A plug-in hybrid (PHEV) gets all the benefits of a hybrid, but it has a larger battery. This means you can plug it in at home or at a public charge point to give you up to a 35 mile electric range. When that electric range is depleted, the vehicle automatically switches to hybrid mode. Electricity is much cheaper than petrol or diesel, so when running on battery power, your journey may cost less than a third of what it would in a combustion-engine car.
Ford Electric Models
- 100% Electric
- Up to 379 Miles on a Single Charge
Ford's 2030 Electrification Commitment
By electrifying their entire range, Ford are not just imagining what tomorrow will look like, they’re already building it. By 2030 all Ford's passenger vehicles in Europe will be electric.
What is an all-electric vehicle?
All-electric vehicles run on battery power alone. Zero fuel. Zero emissions on the road. So, they’re better for the environment and with reduced road tax and no penalties in some low emission zones, they’re good for your wallet too. The latest 100% electric vehicles offer an impressive range between charges with the Ford Mustang Mach-E is capable of achieving up to 379 miles on a single charge.
What is the cost of running an electric vehicle?
Owning an electric vehicle is cheaper than you might think, with Government grants, tax incentives and lower running costs. There is no yearly or first-year tax with an electric vehicle, which could save you around £500 over the first three years of ownership compared to a mid-sized petrol or diesel equivalent. Electricity is noticeably cheaper per mile than petrol or diesel, particularly when you charge your vehicle at home. When you look at cost per mile, driving on electricity can cost around a third of an equivalent petrol or diesel vehicle. Electric vehicles only have three main components and far fewer moving parts than a combustion engine, which means servicing and maintenance is simpler and cheaper, which saves you money.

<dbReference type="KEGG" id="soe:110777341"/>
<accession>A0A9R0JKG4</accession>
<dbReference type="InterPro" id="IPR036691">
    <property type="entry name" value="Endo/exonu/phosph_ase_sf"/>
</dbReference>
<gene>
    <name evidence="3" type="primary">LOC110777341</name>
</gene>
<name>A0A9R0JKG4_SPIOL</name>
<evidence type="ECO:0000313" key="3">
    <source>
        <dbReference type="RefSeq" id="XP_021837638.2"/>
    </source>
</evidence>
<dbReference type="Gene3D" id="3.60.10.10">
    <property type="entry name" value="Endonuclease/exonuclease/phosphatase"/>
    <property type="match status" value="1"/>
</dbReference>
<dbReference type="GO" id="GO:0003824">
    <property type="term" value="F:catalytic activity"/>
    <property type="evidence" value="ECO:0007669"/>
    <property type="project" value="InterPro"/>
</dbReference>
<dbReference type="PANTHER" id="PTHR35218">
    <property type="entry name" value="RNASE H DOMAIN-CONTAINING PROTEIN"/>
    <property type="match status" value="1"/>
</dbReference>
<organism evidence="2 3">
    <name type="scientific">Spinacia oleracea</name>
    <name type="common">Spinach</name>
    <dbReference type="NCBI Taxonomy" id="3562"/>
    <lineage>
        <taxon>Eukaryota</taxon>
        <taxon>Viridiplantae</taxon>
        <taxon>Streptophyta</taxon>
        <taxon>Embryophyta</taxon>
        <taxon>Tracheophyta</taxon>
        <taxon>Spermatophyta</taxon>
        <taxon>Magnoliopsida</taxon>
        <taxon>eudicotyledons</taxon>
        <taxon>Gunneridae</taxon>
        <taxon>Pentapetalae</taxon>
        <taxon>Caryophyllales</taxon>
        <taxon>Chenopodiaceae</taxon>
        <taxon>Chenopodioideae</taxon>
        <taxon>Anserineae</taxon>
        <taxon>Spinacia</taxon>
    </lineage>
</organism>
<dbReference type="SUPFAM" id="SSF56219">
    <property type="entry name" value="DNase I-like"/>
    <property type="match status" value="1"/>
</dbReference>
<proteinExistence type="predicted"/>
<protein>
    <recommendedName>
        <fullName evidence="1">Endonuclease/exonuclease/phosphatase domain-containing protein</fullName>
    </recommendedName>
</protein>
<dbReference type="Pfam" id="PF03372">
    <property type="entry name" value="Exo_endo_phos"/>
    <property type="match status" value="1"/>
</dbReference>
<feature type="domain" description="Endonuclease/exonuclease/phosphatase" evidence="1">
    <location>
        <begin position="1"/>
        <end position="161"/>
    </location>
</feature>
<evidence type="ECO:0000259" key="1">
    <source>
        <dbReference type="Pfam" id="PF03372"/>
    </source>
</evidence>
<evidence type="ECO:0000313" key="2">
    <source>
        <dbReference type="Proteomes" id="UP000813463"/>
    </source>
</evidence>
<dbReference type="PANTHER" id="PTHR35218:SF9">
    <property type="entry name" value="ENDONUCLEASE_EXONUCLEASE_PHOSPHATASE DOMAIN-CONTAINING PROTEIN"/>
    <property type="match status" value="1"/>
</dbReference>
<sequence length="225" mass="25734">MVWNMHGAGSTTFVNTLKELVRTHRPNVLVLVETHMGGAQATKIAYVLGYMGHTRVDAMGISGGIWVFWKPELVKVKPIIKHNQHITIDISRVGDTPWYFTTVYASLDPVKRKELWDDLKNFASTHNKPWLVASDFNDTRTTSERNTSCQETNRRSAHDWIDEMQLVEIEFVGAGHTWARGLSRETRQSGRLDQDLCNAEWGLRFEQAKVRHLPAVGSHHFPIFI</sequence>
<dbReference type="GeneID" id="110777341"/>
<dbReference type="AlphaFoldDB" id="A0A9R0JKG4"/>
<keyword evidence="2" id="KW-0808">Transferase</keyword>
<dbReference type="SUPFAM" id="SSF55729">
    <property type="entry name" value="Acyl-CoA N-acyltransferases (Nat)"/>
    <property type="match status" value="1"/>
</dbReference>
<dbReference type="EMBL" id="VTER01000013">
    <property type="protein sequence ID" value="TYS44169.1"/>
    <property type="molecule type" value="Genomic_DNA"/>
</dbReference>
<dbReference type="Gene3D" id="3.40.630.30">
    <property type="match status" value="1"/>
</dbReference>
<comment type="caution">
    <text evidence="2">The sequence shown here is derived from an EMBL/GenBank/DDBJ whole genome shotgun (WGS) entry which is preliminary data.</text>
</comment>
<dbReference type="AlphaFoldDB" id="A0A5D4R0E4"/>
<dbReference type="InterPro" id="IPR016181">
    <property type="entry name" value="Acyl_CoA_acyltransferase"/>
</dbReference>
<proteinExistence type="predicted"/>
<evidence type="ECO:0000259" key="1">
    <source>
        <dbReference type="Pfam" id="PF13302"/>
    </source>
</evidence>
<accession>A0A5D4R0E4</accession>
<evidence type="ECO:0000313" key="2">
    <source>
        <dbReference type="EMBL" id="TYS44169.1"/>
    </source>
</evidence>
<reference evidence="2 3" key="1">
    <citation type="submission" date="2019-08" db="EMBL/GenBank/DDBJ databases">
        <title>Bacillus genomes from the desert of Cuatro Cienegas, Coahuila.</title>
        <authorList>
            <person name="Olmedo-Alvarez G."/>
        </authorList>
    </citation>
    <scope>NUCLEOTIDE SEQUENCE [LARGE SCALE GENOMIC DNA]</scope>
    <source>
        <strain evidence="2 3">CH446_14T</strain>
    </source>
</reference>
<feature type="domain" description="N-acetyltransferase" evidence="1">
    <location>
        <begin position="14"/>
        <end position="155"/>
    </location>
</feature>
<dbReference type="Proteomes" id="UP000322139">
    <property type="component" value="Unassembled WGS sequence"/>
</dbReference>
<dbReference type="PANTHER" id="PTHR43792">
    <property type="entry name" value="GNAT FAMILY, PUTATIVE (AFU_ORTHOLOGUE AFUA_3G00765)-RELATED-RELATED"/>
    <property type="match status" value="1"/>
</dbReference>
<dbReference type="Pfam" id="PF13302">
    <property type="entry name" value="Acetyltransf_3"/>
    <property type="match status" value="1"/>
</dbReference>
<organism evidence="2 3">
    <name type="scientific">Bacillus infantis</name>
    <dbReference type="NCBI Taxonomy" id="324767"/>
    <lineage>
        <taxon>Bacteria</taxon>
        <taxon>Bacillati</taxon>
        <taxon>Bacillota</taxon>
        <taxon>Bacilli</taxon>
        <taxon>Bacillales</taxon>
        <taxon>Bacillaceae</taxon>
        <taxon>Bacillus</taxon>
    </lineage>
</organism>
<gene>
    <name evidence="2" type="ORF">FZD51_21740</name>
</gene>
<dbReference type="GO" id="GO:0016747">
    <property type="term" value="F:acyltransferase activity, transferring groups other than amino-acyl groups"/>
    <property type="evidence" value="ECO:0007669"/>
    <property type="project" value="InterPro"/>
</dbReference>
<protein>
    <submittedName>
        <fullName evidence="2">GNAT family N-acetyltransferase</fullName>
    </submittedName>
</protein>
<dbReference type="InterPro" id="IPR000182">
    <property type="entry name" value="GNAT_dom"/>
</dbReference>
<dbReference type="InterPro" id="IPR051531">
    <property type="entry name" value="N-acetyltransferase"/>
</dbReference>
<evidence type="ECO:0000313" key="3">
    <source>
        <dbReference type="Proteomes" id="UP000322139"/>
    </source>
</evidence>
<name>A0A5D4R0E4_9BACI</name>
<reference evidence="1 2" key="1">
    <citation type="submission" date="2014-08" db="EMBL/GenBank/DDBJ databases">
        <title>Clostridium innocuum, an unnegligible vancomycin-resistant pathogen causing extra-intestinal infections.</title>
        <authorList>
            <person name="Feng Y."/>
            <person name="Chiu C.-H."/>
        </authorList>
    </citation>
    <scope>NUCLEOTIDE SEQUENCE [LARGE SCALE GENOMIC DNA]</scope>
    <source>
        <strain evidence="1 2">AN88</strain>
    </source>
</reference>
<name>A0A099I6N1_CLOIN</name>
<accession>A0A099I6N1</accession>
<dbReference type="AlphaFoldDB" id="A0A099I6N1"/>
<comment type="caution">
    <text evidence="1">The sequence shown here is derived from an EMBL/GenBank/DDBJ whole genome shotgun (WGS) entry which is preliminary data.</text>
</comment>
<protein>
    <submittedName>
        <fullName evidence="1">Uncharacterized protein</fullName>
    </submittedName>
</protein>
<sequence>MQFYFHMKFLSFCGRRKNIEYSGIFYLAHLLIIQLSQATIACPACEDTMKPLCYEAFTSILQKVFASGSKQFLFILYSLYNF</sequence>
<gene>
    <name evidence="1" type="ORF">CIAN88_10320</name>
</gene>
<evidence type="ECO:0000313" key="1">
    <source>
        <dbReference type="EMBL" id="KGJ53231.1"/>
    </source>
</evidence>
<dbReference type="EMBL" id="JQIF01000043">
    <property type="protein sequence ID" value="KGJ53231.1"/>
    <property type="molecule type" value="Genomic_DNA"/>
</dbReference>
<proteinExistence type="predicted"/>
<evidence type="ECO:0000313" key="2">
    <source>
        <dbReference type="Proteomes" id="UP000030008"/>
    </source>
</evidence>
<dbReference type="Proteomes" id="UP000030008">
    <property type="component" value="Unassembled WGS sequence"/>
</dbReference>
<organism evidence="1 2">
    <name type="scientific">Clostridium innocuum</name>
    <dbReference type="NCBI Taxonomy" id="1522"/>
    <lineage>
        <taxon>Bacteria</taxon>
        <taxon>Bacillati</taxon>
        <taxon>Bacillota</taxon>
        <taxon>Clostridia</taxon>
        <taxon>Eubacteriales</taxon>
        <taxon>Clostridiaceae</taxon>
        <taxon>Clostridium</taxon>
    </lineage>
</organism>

Charging is Easy
When charging at home with a 7kW fitted wallbox vehicle charger, you can plug in overnight and guarantee yourself a full charge in the morning, just like your phone. Studies suggest that up to 95% of electric vehicle charging occurs at home or work and it’s likely to be the cheapest option. You can also use a normal 2.3kW three-pin home socket without any rewiring however charging is much slower, but it can be handy for topping up your electric vehicle when you’re away from home or visiting friends without any charging facility.
There are also now more than 100,000 public electric car charge points across Europe. You’ll find them at supermarkets, shopping centres, motorway service stations, and many other locations.
The Ultimate Convenience
You can control your vehicle battery from your phone via a mobile phone app – wherever and whenever you need to. The app can also allow you to:
- Monitor your charging status of your electric or plug-in vehicle
- View the remaining charging time
- Schedule charging based on your departure time or at cost-saving off-peak times
- Find out where the nearest public charging points are and how to get there
- Find out how much it will cost to fully charge your vehicle
- Find out which public charge points are on your scheduled journey – meaning you can charge your vehicle without compromising your current route.
- And much more
Find out more or arrange a test drive today.